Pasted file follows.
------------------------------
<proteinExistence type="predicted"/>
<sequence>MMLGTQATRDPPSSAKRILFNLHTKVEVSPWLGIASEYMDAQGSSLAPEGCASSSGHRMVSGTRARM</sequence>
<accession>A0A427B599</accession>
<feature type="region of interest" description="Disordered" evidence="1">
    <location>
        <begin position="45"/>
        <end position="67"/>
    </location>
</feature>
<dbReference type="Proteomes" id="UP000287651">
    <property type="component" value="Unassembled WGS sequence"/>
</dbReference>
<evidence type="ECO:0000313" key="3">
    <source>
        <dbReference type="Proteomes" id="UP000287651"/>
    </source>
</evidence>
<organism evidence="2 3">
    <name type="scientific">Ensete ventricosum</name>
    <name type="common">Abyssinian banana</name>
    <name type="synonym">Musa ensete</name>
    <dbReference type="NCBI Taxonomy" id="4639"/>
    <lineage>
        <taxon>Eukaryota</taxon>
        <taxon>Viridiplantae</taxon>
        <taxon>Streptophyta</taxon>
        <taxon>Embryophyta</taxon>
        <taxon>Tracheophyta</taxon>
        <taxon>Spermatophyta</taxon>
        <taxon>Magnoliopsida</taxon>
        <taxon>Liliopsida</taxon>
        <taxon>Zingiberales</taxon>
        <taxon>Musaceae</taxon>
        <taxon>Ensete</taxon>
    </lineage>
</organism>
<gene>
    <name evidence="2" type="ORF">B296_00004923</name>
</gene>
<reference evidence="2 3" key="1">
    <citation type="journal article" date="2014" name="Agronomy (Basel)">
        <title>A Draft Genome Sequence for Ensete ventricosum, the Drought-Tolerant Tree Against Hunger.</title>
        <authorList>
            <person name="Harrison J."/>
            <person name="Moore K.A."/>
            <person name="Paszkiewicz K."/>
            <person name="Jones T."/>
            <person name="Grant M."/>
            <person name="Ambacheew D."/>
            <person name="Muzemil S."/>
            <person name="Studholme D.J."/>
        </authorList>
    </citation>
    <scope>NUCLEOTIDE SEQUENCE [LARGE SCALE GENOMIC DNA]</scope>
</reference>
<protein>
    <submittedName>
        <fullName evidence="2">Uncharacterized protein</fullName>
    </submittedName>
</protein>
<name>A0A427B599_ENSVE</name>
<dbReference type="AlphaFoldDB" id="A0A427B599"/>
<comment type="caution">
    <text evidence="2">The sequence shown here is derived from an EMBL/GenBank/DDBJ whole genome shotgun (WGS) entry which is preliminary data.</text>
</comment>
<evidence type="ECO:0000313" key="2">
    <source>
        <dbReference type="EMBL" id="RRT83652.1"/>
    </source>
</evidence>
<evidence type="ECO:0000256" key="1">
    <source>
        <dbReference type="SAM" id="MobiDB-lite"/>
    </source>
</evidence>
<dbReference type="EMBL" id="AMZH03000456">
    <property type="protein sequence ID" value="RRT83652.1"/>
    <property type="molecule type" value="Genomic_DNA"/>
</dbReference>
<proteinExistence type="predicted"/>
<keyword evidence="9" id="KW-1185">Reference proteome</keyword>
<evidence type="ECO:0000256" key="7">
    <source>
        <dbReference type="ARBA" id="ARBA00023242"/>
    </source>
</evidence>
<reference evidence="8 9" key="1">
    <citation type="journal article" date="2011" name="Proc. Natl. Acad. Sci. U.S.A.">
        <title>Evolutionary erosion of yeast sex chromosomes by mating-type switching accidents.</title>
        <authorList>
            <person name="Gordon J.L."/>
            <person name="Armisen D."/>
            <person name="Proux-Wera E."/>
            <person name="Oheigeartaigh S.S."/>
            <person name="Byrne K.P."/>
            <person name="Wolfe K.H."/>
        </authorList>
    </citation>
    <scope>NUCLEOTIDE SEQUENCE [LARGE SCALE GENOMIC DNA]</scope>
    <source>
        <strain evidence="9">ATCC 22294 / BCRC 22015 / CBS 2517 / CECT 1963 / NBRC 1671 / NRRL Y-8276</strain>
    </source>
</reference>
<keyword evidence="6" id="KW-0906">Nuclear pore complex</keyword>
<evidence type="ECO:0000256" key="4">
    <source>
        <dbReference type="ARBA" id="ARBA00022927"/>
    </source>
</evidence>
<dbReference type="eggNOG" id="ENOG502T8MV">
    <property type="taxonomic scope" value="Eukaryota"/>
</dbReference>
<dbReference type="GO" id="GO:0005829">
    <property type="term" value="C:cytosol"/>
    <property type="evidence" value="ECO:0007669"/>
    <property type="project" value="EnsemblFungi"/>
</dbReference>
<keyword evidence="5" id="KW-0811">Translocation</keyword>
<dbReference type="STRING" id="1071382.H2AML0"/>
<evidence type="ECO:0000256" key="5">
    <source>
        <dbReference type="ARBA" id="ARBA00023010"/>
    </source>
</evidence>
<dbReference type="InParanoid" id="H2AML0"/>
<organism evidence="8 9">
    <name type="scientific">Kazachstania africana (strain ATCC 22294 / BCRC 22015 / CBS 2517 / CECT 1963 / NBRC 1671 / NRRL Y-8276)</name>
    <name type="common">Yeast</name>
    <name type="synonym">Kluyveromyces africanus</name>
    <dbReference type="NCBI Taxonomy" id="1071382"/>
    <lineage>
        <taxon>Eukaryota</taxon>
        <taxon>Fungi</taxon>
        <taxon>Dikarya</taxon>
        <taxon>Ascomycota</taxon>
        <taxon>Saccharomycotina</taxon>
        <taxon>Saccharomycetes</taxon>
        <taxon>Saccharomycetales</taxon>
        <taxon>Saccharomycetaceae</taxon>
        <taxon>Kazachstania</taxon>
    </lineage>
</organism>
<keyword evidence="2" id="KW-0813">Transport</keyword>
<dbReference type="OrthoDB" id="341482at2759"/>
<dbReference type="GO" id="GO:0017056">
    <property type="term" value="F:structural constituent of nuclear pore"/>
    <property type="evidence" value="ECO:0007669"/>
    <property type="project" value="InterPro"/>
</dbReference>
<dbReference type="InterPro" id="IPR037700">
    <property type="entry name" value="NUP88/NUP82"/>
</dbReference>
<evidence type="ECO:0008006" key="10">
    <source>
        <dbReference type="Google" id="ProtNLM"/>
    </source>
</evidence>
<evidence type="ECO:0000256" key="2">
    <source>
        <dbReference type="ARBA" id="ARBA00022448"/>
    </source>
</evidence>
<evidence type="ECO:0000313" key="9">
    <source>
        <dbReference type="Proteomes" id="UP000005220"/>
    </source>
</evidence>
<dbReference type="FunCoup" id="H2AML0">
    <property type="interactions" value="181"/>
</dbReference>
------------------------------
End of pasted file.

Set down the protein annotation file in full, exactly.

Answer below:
<proteinExistence type="predicted"/>
<sequence>MMLGTQATRDPPSSAKRILFNLHTKVEVSPWLGIASEYMDAQGSSLAPEGCASSSGHRMVSGTRARM</sequence>
<accession>A0A427B599</accession>
<feature type="region of interest" description="Disordered" evidence="1">
    <location>
        <begin position="45"/>
        <end position="67"/>
    </location>
</feature>
<dbReference type="Proteomes" id="UP000287651">
    <property type="component" value="Unassembled WGS sequence"/>
</dbReference>
<evidence type="ECO:0000313" key="3">
    <source>
        <dbReference type="Proteomes" id="UP000287651"/>
    </source>
</evidence>
<organism evidence="2 3">
    <name type="scientific">Ensete ventricosum</name>
    <name type="common">Abyssinian banana</name>
    <name type="synonym">Musa ensete</name>
    <dbReference type="NCBI Taxonomy" id="4639"/>
    <lineage>
        <taxon>Eukaryota</taxon>
        <taxon>Viridiplantae</taxon>
        <taxon>Streptophyta</taxon>
        <taxon>Embryophyta</taxon>
        <taxon>Tracheophyta</taxon>
        <taxon>Spermatophyta</taxon>
        <taxon>Magnoliopsida</taxon>
        <taxon>Liliopsida</taxon>
        <taxon>Zingiberales</taxon>
        <taxon>Musaceae</taxon>
        <taxon>Ensete</taxon>
    </lineage>
</organism>
<gene>
    <name evidence="2" type="ORF">B296_00004923</name>
</gene>
<reference evidence="2 3" key="1">
    <citation type="journal article" date="2014" name="Agronomy (Basel)">
        <title>A Draft Genome Sequence for Ensete ventricosum, the Drought-Tolerant Tree Against Hunger.</title>
        <authorList>
            <person name="Harrison J."/>
            <person name="Moore K.A."/>
            <person name="Paszkiewicz K."/>
            <person name="Jones T."/>
            <person name="Grant M."/>
            <person name="Ambacheew D."/>
            <person name="Muzemil S."/>
            <person name="Studholme D.J."/>
        </authorList>
    </citation>
    <scope>NUCLEOTIDE SEQUENCE [LARGE SCALE GENOMIC DNA]</scope>
</reference>
<protein>
    <submittedName>
        <fullName evidence="2">Uncharacterized protein</fullName>
    </submittedName>
</protein>
<name>A0A427B599_ENSVE</name>
<dbReference type="AlphaFoldDB" id="A0A427B599"/>
<comment type="caution">
    <text evidence="2">The sequence shown here is derived from an EMBL/GenBank/DDBJ whole genome shotgun (WGS) entry which is preliminary data.</text>
</comment>
<evidence type="ECO:0000313" key="2">
    <source>
        <dbReference type="EMBL" id="RRT83652.1"/>
    </source>
</evidence>
<evidence type="ECO:0000256" key="1">
    <source>
        <dbReference type="SAM" id="MobiDB-lite"/>
    </source>
</evidence>
<dbReference type="EMBL" id="AMZH03000456">
    <property type="protein sequence ID" value="RRT83652.1"/>
    <property type="molecule type" value="Genomic_DNA"/>
</dbReference>
<proteinExistence type="predicted"/>
<keyword evidence="9" id="KW-1185">Reference proteome</keyword>
<evidence type="ECO:0000256" key="7">
    <source>
        <dbReference type="ARBA" id="ARBA00023242"/>
    </source>
</evidence>
<reference evidence="8 9" key="1">
    <citation type="journal article" date="2011" name="Proc. Natl. Acad. Sci. U.S.A.">
        <title>Evolutionary erosion of yeast sex chromosomes by mating-type switching accidents.</title>
        <authorList>
            <person name="Gordon J.L."/>
            <person name="Armisen D."/>
            <person name="Proux-Wera E."/>
            <person name="Oheigeartaigh S.S."/>
            <person name="Byrne K.P."/>
            <person name="Wolfe K.H."/>
        </authorList>
    </citation>
    <scope>NUCLEOTIDE SEQUENCE [LARGE SCALE GENOMIC DNA]</scope>
    <source>
        <strain evidence="9">ATCC 22294 / BCRC 22015 / CBS 2517 / CECT 1963 / NBRC 1671 / NRRL Y-8276</strain>
    </source>
</reference>
<keyword evidence="6" id="KW-0906">Nuclear pore complex</keyword>
<evidence type="ECO:0000256" key="4">
    <source>
        <dbReference type="ARBA" id="ARBA00022927"/>
    </source>
</evidence>
<dbReference type="eggNOG" id="ENOG502T8MV">
    <property type="taxonomic scope" value="Eukaryota"/>
</dbReference>
<dbReference type="GO" id="GO:0005829">
    <property type="term" value="C:cytosol"/>
    <property type="evidence" value="ECO:0007669"/>
    <property type="project" value="EnsemblFungi"/>
</dbReference>
<keyword evidence="5" id="KW-0811">Translocation</keyword>
<dbReference type="STRING" id="1071382.H2AML0"/>
<evidence type="ECO:0000256" key="5">
    <source>
        <dbReference type="ARBA" id="ARBA00023010"/>
    </source>
</evidence>
<dbReference type="InParanoid" id="H2AML0"/>
<organism evidence="8 9">
    <name type="scientific">Kazachstania africana (strain ATCC 22294 / BCRC 22015 / CBS 2517 / CECT 1963 / NBRC 1671 / NRRL Y-8276)</name>
    <name type="common">Yeast</name>
    <name type="synonym">Kluyveromyces africanus</name>
    <dbReference type="NCBI Taxonomy" id="1071382"/>
    <lineage>
        <taxon>Eukaryota</taxon>
        <taxon>Fungi</taxon>
        <taxon>Dikarya</taxon>
        <taxon>Ascomycota</taxon>
        <taxon>Saccharomycotina</taxon>
        <taxon>Saccharomycetes</taxon>
        <taxon>Saccharomycetales</taxon>
        <taxon>Saccharomycetaceae</taxon>
        <taxon>Kazachstania</taxon>
    </lineage>
</organism>
<keyword evidence="2" id="KW-0813">Transport</keyword>
<dbReference type="OrthoDB" id="341482at2759"/>
<dbReference type="GO" id="GO:0017056">
    <property type="term" value="F:structural constituent of nuclear pore"/>
    <property type="evidence" value="ECO:0007669"/>
    <property type="project" value="InterPro"/>
</dbReference>
<dbReference type="InterPro" id="IPR037700">
    <property type="entry name" value="NUP88/NUP82"/>
</dbReference>
<evidence type="ECO:0008006" key="10">
    <source>
        <dbReference type="Google" id="ProtNLM"/>
    </source>
</evidence>
<evidence type="ECO:0000256" key="2">
    <source>
        <dbReference type="ARBA" id="ARBA00022448"/>
    </source>
</evidence>
<evidence type="ECO:0000313" key="9">
    <source>
        <dbReference type="Proteomes" id="UP000005220"/>
    </source>
</evidence>
<dbReference type="FunCoup" id="H2AML0">
    <property type="interactions" value="181"/>
</dbReference>